You're not likely to buy a self-driving car anytime soon, but you may end up riding in one. Navya is already deploying its Autonom Shuttle for public transportation in select areas around the world, and showed off its Autonom Cab at CES 2018, a newer vehicle which will see public tests this year.
The Autonom Cab, designed for ride-hailing services, leaves out the driver controls entirely in what is known as a Level 5 autonomous vehicle.
Meeting with Navya President Christophe Sapet in the Autonom Cab, its seating arrangement and spare interior created a comfortable space, making it easy for passengers to converse. Sapet emphasized the small size of the company, at just 180 employees, and how much it has accomplished.
The meeting was supposed to include a ride in the Autonom Cab, but Navya canceled that part of the demonstration due to rain. Sapet said that the car works fine in the rain, but this preproduction version's body might leak. A production version would be weather-proof.
Self-driving cars, being developed by automakers, startups, automotive equipment suppliers and big tech companies, have the potential to prevent of mitigate accidents that cause over a millions deaths worldwide each year. They could also make a big difference for an increasingly urban populace that becomes less likely to own personal cars.
Navya claims that over 260,000 people have already ridden in its Autonom Shuttle, an earlier self-driving vehicle designed to drive a prescribed route, similar to a municipal bus. The Autonom Cab is designed to be more flexible, taking people where they need to go in an urban area.
The interior seats six in two seating rows that face each other. Impressively, the Autonom Cab doesn't look any bigger than most five-seater SUVs, and is smaller than many. Yet the passenger space feels much roomier. A touchscreen in the Cab lets passengers interact with the vehicle, yet most requests are made through a smartphone.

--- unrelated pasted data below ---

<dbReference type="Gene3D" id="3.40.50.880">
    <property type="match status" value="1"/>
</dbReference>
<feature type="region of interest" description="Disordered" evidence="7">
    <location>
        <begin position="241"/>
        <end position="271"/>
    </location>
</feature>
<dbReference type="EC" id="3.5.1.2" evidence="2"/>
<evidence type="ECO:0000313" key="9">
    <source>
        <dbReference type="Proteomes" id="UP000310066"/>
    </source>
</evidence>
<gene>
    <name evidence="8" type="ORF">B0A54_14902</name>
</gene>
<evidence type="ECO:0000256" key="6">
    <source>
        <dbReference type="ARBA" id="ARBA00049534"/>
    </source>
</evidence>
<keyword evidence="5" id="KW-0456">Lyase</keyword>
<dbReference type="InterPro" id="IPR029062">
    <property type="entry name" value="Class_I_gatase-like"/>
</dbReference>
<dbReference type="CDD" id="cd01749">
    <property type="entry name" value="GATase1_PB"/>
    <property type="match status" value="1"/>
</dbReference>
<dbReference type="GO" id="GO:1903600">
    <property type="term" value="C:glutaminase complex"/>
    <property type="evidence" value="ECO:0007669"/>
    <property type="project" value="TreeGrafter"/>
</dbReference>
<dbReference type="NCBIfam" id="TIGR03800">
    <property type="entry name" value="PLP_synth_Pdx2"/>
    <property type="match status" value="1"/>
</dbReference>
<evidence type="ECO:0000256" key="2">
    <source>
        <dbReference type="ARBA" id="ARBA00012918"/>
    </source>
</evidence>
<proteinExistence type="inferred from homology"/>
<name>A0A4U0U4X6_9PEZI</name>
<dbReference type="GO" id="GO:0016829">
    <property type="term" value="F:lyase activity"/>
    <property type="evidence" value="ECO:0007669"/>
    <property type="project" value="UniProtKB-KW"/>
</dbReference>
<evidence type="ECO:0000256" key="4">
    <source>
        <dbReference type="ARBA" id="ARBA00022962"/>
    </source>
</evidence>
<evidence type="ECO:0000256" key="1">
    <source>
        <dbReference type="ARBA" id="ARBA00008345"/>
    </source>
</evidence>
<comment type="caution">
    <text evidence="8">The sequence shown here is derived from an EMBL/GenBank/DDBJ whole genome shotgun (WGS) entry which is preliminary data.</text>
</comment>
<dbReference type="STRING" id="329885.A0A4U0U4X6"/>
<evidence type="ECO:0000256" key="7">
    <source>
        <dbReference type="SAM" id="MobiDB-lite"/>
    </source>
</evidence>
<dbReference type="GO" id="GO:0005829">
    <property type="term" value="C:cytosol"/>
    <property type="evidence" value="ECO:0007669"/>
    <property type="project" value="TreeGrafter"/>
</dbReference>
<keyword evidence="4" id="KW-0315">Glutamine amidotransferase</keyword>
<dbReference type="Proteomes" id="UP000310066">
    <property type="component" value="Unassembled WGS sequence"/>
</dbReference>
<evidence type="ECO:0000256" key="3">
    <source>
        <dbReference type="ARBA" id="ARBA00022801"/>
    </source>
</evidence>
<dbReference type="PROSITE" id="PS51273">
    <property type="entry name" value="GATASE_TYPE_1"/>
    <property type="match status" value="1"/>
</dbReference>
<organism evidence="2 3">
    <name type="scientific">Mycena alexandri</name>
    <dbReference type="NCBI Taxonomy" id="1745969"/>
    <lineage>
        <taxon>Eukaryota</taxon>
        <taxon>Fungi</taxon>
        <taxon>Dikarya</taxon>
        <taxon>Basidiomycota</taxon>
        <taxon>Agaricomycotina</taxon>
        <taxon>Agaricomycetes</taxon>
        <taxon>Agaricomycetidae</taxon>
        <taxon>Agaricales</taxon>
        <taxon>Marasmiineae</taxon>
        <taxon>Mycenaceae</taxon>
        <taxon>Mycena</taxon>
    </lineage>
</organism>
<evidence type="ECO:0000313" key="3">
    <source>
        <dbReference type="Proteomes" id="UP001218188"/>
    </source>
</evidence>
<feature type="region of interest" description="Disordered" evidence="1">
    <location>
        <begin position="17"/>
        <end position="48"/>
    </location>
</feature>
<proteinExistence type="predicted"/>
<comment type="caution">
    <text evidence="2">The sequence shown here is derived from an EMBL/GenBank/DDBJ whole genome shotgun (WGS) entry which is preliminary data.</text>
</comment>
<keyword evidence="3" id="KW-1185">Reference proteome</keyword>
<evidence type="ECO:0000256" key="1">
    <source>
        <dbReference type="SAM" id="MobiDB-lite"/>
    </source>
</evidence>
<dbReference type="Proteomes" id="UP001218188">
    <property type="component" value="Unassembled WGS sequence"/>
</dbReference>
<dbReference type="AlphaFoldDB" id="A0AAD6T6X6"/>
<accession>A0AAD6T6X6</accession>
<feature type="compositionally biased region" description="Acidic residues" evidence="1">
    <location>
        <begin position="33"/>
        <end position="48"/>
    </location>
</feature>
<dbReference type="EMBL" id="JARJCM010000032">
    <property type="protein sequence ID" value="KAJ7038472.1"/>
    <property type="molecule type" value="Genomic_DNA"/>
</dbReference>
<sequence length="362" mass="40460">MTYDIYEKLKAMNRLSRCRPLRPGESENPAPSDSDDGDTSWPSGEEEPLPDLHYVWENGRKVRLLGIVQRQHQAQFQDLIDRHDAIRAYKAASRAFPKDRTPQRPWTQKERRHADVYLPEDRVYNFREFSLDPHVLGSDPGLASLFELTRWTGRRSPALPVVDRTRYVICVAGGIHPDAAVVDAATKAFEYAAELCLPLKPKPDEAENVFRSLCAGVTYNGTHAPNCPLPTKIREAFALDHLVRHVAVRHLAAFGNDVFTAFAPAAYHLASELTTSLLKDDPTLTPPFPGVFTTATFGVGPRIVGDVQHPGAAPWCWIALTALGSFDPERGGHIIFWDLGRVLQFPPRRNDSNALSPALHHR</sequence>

At CES, Navya Director of Marketing Nicolas de Cremiers demonstrated how a passenger might open up a ride-hailing app, then specify whether he was looking for a shared ride or a private taxi. As in most ride-hailing apps today, the app shows when the Autonom Cab arrives. The Autonom Cab greets the person who summoned it with a colored light matching one on the app, helping to distinguish it from other cars or Cabs that might be on the road.
The Autonom Cab's electric drivetrain isn't designed for personal car driving dynamics. Its top speed is 55 mph, and it is designed to travel comfortably at about 35 mph, suitable for most urban and suburban areas. Its 22-kilowatt-hour battery pack lets it operate for about 10 hours as a robo-taxi.
The Autonom Cab senses its surroundings with 10 lidar units, six cameras and four radars, a very robust array. In addition, two GPS units help it understand where it is in the world. As with most self-driving car technologies, the Autonom Cab stores a high-definition map, comparing what its sensors see to that map to get its precise location in relation to lane lines, curbs and traffic infrastructure.
Sapet said the Autonom Cab costs about $250,000. However, as a public transport vehicle, that amount amortizes reasonably well when you consider how many hours a day it will operate and how many passengers it will carry.
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